At least 30 UK funds with £8bn in assets under management might have to be re-domiciled in Ireland due to proposals by the European Commission.
EC policy makers are consulting with the asset management industry to make the operation of European funds more efficient and less costly by creating a single market framework.
But the Investment Management Association (IMA) has criticised a proposal that will require certain key back office administration processes to be carried out in the same domicile as the management company operating the funds.
Many funds in Europe have their register of investors and net asset value calculations carried out in either Ireland or Luxembourg, while the management companies are domiciled elsewhere.
Against the spirit
Sheila Nicholl, deputy chief executive of the IMA, told Funds Europe: “There are funds established in the UK that are administered in Dublin and under this proposal they would have to re-domicile in Ireland, or move their administration to the UK.”
The EC argues that for regulators to properly regulate asset managers, they need to be properly within their jurisdiction. But Nicholl feels this goes against the spirit of a single market and she argues this could be solved by enhanced regulatory co-operation and by having the fund and its depositary in the same jurisdiction.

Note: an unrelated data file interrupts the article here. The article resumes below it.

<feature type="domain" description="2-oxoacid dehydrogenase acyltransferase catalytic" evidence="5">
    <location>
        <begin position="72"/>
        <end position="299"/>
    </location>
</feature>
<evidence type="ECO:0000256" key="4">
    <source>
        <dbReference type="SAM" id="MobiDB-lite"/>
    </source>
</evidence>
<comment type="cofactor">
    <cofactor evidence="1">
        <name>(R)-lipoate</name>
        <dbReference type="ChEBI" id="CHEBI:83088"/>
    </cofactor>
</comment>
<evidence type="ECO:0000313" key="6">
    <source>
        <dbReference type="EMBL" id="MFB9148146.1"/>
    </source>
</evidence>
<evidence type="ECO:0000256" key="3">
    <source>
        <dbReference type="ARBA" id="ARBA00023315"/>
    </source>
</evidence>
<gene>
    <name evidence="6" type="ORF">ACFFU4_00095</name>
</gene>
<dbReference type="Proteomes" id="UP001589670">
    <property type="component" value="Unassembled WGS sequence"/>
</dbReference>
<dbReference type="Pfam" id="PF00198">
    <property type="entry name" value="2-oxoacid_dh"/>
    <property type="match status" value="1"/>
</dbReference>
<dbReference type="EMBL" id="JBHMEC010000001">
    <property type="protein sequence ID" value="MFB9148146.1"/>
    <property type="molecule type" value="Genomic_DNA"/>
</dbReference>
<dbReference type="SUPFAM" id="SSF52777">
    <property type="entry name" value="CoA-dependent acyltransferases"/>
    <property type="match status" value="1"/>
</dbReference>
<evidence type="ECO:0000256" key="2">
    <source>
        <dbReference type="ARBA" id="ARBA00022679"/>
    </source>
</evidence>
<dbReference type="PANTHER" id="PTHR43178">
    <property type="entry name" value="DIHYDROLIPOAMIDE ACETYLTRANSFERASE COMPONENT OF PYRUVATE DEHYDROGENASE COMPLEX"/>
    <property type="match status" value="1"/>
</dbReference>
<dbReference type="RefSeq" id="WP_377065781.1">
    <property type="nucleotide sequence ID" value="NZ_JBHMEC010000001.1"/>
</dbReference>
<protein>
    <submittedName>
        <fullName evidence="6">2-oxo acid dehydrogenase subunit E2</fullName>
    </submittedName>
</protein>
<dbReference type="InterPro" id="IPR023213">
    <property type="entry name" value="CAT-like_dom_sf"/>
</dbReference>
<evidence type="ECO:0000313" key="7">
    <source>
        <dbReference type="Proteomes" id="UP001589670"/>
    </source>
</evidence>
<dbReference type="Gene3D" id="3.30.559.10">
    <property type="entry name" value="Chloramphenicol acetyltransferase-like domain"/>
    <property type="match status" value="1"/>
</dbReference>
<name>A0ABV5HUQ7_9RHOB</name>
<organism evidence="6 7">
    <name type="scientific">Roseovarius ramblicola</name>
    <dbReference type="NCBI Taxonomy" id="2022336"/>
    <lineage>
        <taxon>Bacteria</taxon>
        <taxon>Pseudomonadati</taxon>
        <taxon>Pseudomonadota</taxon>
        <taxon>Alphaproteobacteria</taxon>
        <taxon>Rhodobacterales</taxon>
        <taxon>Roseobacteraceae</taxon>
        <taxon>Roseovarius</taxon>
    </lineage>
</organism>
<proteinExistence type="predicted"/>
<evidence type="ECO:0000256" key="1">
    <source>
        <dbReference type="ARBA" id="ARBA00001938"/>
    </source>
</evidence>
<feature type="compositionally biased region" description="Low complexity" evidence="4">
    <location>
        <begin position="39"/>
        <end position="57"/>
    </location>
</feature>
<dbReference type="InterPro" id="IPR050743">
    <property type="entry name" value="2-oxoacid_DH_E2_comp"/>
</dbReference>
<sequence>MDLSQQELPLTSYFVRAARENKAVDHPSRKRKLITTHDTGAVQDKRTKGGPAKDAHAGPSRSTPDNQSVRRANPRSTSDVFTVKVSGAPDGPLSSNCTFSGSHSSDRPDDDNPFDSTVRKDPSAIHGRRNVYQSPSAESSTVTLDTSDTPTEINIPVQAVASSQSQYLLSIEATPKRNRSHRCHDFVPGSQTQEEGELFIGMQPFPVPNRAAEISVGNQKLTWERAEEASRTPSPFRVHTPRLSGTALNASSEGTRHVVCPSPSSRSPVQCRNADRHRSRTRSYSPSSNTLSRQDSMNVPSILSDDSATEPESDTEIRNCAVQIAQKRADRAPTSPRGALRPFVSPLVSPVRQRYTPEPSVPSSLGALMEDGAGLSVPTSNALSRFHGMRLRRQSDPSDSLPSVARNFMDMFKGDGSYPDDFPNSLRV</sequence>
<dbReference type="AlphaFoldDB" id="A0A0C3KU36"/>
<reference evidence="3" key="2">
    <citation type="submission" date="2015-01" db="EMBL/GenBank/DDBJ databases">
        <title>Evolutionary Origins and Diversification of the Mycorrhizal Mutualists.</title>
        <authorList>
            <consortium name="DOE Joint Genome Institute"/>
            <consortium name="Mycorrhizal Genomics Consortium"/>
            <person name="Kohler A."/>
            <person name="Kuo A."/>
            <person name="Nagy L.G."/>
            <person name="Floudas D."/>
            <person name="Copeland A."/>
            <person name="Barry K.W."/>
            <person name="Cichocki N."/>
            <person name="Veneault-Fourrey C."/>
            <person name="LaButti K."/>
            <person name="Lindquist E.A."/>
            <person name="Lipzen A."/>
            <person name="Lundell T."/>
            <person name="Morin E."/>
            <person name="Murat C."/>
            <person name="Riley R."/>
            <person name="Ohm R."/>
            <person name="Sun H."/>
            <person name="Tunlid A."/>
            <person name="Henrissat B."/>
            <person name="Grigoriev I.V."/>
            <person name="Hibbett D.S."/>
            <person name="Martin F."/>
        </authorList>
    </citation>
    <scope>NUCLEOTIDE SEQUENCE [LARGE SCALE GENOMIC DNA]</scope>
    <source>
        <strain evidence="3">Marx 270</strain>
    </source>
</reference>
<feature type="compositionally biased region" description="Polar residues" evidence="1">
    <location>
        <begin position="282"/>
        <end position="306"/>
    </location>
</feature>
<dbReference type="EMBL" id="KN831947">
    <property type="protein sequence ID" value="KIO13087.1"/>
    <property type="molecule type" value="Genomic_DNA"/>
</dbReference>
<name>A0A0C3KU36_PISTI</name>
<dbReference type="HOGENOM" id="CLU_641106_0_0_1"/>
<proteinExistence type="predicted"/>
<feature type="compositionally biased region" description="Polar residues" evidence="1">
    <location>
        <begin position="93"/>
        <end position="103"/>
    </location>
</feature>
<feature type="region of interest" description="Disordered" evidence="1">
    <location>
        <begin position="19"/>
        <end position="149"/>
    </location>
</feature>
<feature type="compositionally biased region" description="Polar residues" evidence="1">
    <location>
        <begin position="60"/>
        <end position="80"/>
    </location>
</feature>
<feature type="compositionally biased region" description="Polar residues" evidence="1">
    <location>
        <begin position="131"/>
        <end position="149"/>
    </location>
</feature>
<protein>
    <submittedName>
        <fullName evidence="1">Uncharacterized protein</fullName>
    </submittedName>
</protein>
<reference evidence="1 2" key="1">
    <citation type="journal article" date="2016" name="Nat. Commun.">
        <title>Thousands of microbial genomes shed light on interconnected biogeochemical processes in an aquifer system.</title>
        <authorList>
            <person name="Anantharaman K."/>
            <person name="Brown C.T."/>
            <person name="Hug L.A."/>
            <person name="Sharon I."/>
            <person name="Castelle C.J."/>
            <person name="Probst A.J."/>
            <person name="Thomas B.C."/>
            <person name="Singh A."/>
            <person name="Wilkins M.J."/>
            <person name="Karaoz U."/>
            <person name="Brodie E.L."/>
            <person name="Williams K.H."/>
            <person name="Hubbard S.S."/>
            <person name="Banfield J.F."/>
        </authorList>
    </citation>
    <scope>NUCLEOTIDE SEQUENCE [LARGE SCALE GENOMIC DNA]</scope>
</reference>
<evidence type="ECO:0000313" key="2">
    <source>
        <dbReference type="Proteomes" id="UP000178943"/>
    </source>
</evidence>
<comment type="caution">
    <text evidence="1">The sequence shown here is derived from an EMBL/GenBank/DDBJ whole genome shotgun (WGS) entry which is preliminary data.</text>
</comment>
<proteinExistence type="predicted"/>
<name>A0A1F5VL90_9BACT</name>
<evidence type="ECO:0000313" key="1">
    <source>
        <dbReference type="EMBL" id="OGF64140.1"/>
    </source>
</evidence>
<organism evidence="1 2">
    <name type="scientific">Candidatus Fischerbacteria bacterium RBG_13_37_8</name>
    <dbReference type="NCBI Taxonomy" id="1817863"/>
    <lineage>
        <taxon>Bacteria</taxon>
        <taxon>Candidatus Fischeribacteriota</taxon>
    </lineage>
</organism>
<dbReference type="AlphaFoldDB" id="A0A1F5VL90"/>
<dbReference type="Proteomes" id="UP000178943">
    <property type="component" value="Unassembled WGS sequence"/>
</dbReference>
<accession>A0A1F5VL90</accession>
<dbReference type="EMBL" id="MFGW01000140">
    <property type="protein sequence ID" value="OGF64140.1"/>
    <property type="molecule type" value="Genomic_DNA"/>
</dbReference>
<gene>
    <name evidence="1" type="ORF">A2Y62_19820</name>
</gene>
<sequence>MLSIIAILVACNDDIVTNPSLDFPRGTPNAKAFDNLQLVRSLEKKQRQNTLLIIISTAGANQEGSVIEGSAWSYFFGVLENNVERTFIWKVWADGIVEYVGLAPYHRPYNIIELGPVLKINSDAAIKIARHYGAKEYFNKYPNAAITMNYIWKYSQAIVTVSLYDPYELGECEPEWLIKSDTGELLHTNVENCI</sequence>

The issue centres on the so-called ‘management company passport’, which is meant to enable asset managers to save costs by operating a single management company in one member state and passporting its services elsewhere rather than have to duplicate their organisations – and all relevant capital requirements – in each country where its funds are sold.
In its response to the EC’s single market proposals, the association also said: “We would also note that suggestions that such processes should take place ‘physically’; in a particular place is out-dated.
“Both the NAV calculation and registration involve significant electronic processing which can be effectively undertaken and overseen anywhere.”
The IMA is broadly supportive of many other EC proposals concerning the single market for funds, Nicholl said.
© fe July 2007